For the most part, “The Bad Seed” is a classic horror film that lives up to its reputation of being an infamous movie about a little monster who will stop at nothing for gratify herself and her own ego. She’s the product of over privilege and an abundance of deifying from the people around her. To get it out of the way, my one gripe with “The Bad Seed” is ultimately the ending. Since audiences couldn’t bear watching a film end on a downbeat with the villain winning, and the studios insistent on the bad guy losing in the end, no matter how contrived or tacked on it seemed, the climax to “The Bad Seed” keeps the film from being a perfect thriller.
For 95 percent of the film, “The Bad Seed” is a brilliant and masterful unraveling of the horrors involved with the realization that your loved one is perhaps a psychotic monster. That is until the very final scene and the curtain call that pretty much stomps out any and all impact the film has as a whole. It’s akin to being scared in a haunted house only for the mechanics to show you how it’s done in the end. From what I’ve read, the original stage play upon which the film is based, ends with Rhoda winning. What a shame. That said, “The Bad Seed” is still a mesmerizing and engrossing dramatic thriller that is teeming with cult value and camp appeal. If you’re looking for a movie about a demented child who gains pleasure out of murder with a high body count, “The Bad Seed” isn’t for you. Go check out “Who Can Kill a Child?” or “The Omen” for that appetite.
Director Mervyn LeRoy actually explores the story of young Rhoda by unraveling the screws before our very eyes through her loving mother. Over the course of the film we are taken on a journey in to the psyche of young Rhoda’s mother who comes to the gradual realization that her young daughter is a ruthless, cruel, and heartless murderer who will stop at nothing to please her own demented sense of egomania and rationalization. “The Bad Seed” is pretty much an argument of nature vs. nurture. Are people born evil and murderous? Or does the environment contribute to their lust for blood? Is a sociopath still considered a human being even though they lack the function to feel, empathize, or distinguish between right and wrong? Most importantly, can evil be inherited? Rhoda Penmark is a young girl whose prim and proper ways make her the focus of frequent love, affection, and coddling fro those around her.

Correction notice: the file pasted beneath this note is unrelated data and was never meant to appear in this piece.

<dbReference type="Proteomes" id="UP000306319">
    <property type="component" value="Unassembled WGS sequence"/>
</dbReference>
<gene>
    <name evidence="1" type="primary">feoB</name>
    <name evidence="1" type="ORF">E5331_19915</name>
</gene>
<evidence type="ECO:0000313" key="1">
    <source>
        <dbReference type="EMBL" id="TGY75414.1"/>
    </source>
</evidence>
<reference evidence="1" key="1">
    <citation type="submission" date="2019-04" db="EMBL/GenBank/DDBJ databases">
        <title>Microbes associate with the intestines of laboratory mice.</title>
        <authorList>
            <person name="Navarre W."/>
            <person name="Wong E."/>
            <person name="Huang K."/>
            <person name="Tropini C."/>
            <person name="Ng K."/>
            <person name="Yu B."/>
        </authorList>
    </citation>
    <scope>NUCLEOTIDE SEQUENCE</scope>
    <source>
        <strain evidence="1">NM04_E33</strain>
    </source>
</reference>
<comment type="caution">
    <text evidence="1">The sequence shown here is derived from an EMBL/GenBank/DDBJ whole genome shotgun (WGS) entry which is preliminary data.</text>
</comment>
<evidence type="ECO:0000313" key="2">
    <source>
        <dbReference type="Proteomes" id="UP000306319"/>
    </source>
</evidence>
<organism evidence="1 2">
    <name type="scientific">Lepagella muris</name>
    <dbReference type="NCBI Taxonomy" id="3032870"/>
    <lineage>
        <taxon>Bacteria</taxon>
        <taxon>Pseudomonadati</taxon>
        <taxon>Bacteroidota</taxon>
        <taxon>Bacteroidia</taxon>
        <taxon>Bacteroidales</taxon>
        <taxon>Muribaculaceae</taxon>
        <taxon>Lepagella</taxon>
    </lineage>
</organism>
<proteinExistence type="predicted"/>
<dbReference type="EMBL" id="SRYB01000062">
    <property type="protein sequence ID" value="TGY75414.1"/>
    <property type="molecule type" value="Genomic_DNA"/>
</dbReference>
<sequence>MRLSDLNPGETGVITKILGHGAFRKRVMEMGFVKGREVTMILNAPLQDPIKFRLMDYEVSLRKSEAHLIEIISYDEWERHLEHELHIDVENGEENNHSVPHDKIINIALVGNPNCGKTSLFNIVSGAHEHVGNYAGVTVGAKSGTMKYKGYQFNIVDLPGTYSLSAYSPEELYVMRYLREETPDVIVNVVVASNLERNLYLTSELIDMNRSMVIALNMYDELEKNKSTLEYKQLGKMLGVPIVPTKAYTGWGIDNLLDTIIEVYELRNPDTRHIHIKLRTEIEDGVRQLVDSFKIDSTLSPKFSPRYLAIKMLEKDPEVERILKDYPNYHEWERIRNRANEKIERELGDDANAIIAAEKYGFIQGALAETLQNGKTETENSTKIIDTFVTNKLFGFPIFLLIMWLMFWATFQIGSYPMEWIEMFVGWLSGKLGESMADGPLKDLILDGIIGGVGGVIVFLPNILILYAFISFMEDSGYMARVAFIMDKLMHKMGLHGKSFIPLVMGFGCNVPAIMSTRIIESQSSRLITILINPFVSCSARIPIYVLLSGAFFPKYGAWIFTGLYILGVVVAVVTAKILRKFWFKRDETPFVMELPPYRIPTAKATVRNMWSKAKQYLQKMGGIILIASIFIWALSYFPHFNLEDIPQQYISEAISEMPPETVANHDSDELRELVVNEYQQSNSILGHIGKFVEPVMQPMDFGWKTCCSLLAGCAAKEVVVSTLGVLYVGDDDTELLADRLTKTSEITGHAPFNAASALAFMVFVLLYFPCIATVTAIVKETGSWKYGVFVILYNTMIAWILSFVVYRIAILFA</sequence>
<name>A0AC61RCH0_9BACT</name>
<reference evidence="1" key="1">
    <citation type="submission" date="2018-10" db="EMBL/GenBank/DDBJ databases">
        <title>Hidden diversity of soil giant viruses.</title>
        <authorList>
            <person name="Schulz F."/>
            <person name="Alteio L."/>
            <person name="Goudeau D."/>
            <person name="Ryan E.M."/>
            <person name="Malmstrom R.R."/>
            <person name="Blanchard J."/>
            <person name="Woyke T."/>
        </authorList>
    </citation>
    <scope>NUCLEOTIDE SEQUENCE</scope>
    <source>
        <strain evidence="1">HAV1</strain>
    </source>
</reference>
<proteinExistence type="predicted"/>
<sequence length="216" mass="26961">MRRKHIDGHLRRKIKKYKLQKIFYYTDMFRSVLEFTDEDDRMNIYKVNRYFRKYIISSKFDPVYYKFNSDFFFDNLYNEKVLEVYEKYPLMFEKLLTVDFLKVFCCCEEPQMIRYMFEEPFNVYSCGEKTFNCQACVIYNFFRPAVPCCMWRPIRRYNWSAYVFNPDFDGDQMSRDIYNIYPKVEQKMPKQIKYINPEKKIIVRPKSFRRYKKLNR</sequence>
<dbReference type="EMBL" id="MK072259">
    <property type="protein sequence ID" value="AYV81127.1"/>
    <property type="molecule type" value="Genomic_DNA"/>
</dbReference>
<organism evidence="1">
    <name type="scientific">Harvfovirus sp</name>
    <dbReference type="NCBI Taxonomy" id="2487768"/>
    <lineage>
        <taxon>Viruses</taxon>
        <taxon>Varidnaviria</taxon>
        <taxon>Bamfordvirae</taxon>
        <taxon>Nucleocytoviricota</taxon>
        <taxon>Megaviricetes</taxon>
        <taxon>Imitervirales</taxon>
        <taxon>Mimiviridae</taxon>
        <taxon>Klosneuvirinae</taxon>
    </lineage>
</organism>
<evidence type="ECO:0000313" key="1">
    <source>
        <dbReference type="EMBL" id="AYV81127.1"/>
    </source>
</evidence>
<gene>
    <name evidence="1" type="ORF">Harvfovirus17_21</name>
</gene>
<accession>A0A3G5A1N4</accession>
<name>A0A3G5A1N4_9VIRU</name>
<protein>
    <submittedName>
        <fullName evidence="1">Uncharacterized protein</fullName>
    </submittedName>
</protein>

Gifted with the ability to charm everyone, she’s a young bright blond hair whose entire presence causes those around her to drown her in praise and love that borders on the obsessive at times. “The Bad Seed” works mostly as a dramatic thriller which features Rhoda’s mother coming to grips with a young boy’s murder in town while trying to comprehend why young Rhoda feels complete apathy at the prospect of the gruesome death. As the plot unfolds, LeRoy delivers more and more clues as mom Christine Penmark begins to learn secrets about her own life that may reflect the very actions young Rhoda is taking to ensure self-preservation. The journey Christine takes is absolutely gut wrenching and actress Nancy Kelly delivers a remarkable performance as a well meaning mother who must face the inevitable about her young daughter Rhoda, and is inevitably driven mad by the prospect by the climax.
I’d be remiss if I didn’t mention the incredible supporting performance by Eileen Heckart who plays the distraught mother of Rhoda’s newest victim who struggles to learn about the final moments of her son’s life to no avail. As for Patty McCormack, she’s especially devious and serpentine as the ruthless little child who will stop at nothing to whet her appetite for destruction as she basks in the worship of those around her, including the upstairs house manager Monica, who is so blissfully unaware of her evil tendencies, it’s pathetic. McCormack is mesmerizing as young Rhoda whose pigtails and frilly dresses provide a cover for a young girl whose justification for murder is so demented, it drives her mother to the brink of insanity.
McCormack is a powerful actress and makes young Rhoda a villain to truly fear. Most of Rhoda’s screen time is devoted to her outwitting and manipulating the people around her including the wily groundskeeper Leroy (a scene stealing Henry Jones), who is convinced Rhoda is up to no good. Much of Rhoda’s own psychotic tendencies is left ambiguous and provides fodder for the audience to debate on after the film has ended. Did Rhoda inherit her evil from her grandparents? Was she born a sociopath? Or did she just gain a god complex due to the obsessive worship of those around her? One has to wonder. Sadly hobbled by a climax that prefers to play it safe and keep audiences happy, “The Bad Seed” is a near perfect thriller that features a trio of incredible performances, and introduces us to the perfect evil: a cherubic girl with a ruthless lust for blood.